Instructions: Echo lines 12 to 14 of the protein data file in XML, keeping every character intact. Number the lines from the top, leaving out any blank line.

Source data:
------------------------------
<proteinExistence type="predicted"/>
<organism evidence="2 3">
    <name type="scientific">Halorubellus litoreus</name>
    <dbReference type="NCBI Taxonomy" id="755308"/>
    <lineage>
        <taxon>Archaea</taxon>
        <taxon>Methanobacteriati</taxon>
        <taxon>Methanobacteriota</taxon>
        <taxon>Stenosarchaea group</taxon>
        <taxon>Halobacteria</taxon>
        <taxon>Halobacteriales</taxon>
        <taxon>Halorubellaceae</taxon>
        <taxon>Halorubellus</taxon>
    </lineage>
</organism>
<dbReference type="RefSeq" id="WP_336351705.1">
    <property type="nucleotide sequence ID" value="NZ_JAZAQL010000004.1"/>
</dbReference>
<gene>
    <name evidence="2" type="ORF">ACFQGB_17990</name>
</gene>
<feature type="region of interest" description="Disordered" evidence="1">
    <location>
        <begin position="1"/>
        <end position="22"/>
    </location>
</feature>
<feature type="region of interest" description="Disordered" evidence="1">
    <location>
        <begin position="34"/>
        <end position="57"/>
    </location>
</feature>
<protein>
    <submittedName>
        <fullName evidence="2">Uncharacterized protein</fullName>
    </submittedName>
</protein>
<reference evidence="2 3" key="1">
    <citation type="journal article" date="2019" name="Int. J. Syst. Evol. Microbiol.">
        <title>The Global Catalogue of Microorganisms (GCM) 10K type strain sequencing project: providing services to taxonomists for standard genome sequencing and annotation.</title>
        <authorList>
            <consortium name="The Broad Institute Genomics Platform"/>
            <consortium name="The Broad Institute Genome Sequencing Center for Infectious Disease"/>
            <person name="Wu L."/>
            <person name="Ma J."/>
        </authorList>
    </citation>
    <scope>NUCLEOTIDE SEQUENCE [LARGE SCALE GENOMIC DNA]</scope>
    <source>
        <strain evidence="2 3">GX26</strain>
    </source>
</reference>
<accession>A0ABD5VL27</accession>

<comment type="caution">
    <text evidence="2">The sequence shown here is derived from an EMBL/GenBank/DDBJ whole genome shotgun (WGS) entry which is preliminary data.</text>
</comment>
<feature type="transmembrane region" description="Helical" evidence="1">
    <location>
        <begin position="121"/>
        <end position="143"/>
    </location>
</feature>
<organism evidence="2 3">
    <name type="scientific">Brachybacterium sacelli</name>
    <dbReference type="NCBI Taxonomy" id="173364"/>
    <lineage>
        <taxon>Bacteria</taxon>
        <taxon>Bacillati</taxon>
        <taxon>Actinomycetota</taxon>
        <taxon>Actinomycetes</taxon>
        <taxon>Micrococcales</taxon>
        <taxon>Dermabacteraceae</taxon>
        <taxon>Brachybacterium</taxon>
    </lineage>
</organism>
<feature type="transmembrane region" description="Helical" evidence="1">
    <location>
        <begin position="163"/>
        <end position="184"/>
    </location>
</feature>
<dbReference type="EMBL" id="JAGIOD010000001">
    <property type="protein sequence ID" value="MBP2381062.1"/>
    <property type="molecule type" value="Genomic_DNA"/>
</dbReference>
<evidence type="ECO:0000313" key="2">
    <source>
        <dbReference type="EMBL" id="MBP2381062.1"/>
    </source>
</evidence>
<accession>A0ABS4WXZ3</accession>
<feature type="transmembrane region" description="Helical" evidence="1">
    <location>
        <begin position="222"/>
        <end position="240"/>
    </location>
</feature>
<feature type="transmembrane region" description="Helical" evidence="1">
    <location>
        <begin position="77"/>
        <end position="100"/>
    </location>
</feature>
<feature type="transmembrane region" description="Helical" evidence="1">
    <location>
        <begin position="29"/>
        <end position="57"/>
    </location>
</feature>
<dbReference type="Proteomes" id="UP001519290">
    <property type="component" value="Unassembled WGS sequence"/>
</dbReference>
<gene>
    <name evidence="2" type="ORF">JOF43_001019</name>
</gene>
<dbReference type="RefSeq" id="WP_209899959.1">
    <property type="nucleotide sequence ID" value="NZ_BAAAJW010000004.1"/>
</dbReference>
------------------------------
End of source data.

        <taxon>Halorubellaceae</taxon>
        <taxon>Halorubellus</taxon>
    </lineage>